Here are a few tips:

1. Buy a sprayer that attaches to your toilet. This allows you to spray the cloth diaper over the toilet and flush down anything icky. (You can get these at many hardware stores or at Be By Baby!).
2. Get a couple of pails for putting the cloth diapers into. You can do a dry pail (just pile the diapers in, maybe with a little baking soda to help keep down odors) or use a wet pail which is full of water (and, once again, maybe some baking soda).
3. Have a supply of cotton or felt wipes that are reusable. Use an insulated coffee carafe or some other device to keep warm water in (you can put a couple of drops of Dr. Bronners, gentle cleanser, or essential oil in with the water). Then you can clean your baby right at the changing table and never have to use disposable wipes. Just wash the wipes along with your diapers.
4. Buy enough cloth diapers for YOUR lifestyle. If you do laundry all the time anyway, you will only need about 12 diapers (two days worth). If you only do laundry once a week, you will need more.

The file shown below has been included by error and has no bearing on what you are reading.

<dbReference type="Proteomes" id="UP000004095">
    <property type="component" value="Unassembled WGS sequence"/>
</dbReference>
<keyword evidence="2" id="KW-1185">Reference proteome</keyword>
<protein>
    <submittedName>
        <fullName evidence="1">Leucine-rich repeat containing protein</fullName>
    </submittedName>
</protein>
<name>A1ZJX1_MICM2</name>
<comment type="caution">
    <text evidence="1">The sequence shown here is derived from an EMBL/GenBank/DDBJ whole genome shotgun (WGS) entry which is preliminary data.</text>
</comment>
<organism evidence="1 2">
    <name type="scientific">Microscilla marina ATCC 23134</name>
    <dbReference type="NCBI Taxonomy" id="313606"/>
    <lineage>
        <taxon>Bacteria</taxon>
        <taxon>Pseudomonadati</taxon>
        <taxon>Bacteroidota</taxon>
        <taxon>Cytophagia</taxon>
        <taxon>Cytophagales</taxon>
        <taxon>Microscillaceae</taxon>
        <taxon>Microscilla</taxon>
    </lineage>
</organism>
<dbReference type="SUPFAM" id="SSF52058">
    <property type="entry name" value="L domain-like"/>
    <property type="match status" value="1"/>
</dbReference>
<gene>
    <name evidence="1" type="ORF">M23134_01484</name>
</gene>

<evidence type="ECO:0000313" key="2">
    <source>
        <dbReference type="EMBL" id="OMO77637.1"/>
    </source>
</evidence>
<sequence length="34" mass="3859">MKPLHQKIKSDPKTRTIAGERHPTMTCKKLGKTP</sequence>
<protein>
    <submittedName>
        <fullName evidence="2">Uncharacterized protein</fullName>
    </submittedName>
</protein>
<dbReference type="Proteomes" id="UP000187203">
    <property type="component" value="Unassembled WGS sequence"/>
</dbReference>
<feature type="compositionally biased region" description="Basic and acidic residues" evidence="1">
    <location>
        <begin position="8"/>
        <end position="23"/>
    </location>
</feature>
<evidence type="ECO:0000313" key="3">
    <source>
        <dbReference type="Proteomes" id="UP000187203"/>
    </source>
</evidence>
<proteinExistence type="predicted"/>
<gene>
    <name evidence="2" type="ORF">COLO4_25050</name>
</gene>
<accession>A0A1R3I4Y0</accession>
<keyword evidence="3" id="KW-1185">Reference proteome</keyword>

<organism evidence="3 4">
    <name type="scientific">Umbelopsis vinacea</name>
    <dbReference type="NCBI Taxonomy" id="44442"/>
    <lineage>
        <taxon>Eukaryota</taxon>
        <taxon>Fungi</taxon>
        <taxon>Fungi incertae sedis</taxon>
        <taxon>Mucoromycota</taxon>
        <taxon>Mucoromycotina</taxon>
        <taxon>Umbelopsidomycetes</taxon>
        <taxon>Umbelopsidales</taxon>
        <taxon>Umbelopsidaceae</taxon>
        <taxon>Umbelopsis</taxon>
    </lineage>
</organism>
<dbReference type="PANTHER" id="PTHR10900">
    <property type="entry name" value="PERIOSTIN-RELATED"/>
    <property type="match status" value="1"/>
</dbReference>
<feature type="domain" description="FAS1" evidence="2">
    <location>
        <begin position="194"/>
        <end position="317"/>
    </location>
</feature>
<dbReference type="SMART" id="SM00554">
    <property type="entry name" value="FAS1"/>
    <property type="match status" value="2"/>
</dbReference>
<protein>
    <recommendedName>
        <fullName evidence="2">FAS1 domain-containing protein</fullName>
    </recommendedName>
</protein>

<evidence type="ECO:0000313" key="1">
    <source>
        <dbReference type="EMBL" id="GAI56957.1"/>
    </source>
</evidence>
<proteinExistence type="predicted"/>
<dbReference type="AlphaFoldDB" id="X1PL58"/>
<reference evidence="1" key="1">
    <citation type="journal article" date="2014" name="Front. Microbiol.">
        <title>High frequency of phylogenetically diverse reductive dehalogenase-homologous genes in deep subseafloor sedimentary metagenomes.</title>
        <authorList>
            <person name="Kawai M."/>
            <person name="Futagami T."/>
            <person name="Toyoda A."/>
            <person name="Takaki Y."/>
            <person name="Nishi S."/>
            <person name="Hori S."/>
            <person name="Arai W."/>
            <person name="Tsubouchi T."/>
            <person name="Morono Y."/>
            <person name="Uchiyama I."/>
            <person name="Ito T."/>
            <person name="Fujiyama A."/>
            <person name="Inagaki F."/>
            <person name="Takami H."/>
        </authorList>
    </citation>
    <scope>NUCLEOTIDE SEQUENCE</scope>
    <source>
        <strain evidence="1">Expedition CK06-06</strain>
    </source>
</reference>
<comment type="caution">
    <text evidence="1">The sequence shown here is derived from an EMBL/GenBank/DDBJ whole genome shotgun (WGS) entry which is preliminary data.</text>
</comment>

5. Try out a variety of cloth diaper styles. Some are bulky but really easy to use. Some are contoured but involve an extra step when putting on. Some are more absorbent, but harder to maintain. Some have organic cotton, some use polyester blends. Some wick almost as well as disposables, some breath well but don’t wick. There is one out there that will work for your baby and your lifestyle.
6. When you find a diaper you like, make your biggest investment in size medium. Many diapers are just newborn or one-size fits all. Others have small, medium, or large sizes. For most babies, mediums will fit for almost their entire diaper-wearing life.
7. Find a non-soap detergent that works. Buy lots. (For most cloth diapers, you are better-off using a laundry detergent that isn’t soap-based and thus doesn’t leave residue).
8. Find cloth diapering friends. Ask them questions! Share stories! Learn tricks!

Like most parenting choices, cloth diapering doesn’t have to be an all or nothing scenario. Even using cloth part-time will help ease the burden on the health of your child and on the health of the planet.

Let’s start by sharing stories and asking questions. Tell me what you do at your house and which are your favorite cloth diapers. Let’s here your issues, your successes, and your questions.